You men have it so easy.
What a rough couple of days. It’s been just horrific. Guys, if you don’t wish to read this due to feminine problems and what not…please look away!
PMS. Well…actually, why do some of us call it “PMS” when in actuality, we’re speaking of the aftermath of PMS? Get me? Good.
This is the problem. My aftermath of PMS is debilitating. Symptoms range from severe cramping to where I nearly pass out, vomiting, hot and cold flashes and muscle spasms. (I can't forget the awful mood swings!) When I was working at a telecommunications company with Tamar, we both had to be on the phones at all time. It was a call center. Our whole being was monitored by the phone. If we had to get up and go to the bathroom, we would have to log off on “24” to indicate it was a bathroom run. If we had to let them know anything---we had it coded in our phones and they would ‘time’ it. They could see, “Oh Deb has been in the lady’s room for two minutes…” After two minutes, a manager would nonchalantly walk in making believe she had to go—but really checking in to see if you’re smoking a doobie or having sex in a stall. What else would we be doing in there? Come on! (Tamar can back me up on this--they are that strict over there and she still works for them!)
Well, I knew it would be an issue if I had to go to the bathroom, because they would check up on me and see that I was ‘fixing’ things or relaxing on the loo because of my severe cramps. I had to think quick. I had to get out of there and do what my grandma always suggested. The old Italian remedy----a fix of brandy. I needed it. It had to be blackberry brandy; no other would do.
So, I punched out “16” on the phone, which meant ‘offline project’. It basically says that a manager has taken you offline from answering the phones from cranky customers to do a project somewhere.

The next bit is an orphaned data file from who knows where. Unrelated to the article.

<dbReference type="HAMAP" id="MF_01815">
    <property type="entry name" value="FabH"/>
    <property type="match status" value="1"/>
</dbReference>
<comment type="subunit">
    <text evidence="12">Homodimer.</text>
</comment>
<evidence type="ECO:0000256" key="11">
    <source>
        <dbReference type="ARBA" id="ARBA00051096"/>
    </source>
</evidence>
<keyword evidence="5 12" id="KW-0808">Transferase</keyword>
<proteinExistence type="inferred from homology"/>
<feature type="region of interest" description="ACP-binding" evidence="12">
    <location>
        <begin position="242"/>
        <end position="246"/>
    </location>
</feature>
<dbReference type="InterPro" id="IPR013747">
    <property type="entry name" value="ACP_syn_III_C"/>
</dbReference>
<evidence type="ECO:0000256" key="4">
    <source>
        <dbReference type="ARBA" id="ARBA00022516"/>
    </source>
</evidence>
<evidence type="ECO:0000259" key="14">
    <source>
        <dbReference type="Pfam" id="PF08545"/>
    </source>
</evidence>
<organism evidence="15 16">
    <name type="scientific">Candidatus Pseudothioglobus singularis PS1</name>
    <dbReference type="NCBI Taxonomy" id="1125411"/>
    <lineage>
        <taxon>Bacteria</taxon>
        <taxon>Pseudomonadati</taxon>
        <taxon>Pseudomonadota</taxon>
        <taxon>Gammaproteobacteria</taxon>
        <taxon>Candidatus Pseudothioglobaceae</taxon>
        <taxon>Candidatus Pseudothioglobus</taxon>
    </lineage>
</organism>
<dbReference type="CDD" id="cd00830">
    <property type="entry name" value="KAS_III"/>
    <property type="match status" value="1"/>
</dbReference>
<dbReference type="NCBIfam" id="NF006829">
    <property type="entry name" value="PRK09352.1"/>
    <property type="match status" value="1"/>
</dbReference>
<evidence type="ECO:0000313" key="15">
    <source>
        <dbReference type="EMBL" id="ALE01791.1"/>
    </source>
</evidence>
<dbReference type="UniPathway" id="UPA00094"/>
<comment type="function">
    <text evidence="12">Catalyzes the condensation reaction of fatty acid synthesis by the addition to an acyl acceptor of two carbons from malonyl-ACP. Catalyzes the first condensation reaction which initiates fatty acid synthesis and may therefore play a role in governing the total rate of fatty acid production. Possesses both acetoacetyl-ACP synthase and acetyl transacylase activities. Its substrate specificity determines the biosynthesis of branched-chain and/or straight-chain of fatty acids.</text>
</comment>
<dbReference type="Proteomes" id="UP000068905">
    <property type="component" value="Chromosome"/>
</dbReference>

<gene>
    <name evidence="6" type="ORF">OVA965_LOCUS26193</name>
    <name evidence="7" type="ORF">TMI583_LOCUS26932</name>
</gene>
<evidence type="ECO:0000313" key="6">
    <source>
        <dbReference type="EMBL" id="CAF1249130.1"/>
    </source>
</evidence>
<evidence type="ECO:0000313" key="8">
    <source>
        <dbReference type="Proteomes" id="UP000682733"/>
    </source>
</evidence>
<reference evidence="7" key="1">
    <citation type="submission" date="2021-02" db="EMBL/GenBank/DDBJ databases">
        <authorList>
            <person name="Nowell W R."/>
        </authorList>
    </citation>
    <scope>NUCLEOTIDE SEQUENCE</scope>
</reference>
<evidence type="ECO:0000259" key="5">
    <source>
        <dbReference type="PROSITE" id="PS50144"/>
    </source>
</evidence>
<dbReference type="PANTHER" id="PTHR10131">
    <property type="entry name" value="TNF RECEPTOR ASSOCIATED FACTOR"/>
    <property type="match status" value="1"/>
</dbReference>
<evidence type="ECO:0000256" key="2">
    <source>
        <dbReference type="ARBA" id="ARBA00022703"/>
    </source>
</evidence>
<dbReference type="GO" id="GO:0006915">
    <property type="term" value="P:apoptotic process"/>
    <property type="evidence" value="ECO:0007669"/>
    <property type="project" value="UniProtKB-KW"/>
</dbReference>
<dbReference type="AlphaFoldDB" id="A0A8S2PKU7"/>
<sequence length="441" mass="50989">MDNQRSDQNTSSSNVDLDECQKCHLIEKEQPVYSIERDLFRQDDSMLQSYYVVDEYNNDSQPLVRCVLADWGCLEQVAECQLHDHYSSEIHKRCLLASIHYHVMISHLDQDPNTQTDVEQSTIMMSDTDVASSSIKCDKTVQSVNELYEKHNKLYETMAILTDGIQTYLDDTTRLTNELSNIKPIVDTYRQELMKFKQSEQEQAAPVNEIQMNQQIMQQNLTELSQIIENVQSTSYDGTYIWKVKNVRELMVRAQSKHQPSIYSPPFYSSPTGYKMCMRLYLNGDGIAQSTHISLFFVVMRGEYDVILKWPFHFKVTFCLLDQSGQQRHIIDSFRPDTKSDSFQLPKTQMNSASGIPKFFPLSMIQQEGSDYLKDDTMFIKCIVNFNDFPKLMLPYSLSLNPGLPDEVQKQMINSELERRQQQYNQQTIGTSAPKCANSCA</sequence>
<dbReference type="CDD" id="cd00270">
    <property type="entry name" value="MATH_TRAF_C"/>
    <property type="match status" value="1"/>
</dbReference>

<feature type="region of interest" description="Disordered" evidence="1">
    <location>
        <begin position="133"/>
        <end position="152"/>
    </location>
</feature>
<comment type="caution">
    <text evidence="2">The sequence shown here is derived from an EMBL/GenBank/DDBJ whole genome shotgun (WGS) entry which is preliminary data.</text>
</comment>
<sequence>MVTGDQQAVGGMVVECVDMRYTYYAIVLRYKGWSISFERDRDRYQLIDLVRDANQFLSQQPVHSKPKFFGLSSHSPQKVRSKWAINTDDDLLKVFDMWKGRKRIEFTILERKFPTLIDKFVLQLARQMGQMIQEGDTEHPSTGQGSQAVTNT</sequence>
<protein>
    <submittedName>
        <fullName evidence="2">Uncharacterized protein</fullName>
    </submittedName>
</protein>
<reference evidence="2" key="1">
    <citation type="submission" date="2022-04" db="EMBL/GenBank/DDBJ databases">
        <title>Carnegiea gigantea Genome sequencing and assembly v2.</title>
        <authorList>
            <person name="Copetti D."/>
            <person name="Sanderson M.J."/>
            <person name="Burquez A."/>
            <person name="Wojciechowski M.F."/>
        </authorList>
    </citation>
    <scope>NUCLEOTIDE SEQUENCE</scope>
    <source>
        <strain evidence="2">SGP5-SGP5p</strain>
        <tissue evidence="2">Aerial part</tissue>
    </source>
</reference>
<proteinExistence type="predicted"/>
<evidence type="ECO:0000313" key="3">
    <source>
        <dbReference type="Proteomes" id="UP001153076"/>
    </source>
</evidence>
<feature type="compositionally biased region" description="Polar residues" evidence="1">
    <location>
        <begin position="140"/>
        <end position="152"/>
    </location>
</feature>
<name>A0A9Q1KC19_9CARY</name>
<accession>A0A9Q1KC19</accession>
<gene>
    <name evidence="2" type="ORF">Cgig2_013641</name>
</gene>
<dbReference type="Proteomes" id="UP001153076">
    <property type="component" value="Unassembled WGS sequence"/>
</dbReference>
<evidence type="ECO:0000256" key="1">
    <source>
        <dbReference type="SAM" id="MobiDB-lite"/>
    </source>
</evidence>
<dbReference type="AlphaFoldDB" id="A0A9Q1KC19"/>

I grabbed my keys and headed outside to my truck. I drove home, put one of those thermacare pads on my stomach and took a couple of shots of blackberry brandy to feel better. Almost instantaneously, I began to feel calmer and my cramps began to slow down to a dull ache. This I can handle. I decided to wait a few more minutes to relax a little before I went back to work. Technically, I was ‘still there’…still within their building. The funny thing was, when I swipe my id card to get back in, they can totally see what I was up to. I had it all planned out though. I was outside getting air because of my pain. Not home drinking my butt off.
I come back to work and sit back at my desk. My friend Celia that was sitting next to me looked over at me as she was still wrapping things up with a customer. She kept giving me that ‘side look’. I knew she was going to say something after she was done with her call. She was this hotheaded Latina woman who was very nosey. Almost like one of those annoying neighbors that watch your every move and monitors who comes in and out of your house…but this time…it was my cubical.
“Oooh, ju know Carol was lookin' for you?” She says to me, anxiously awaiting my response. Carol was the manager back then.
“Oh really? Yeah I was just outside getting some air because I didn’t feel so well.”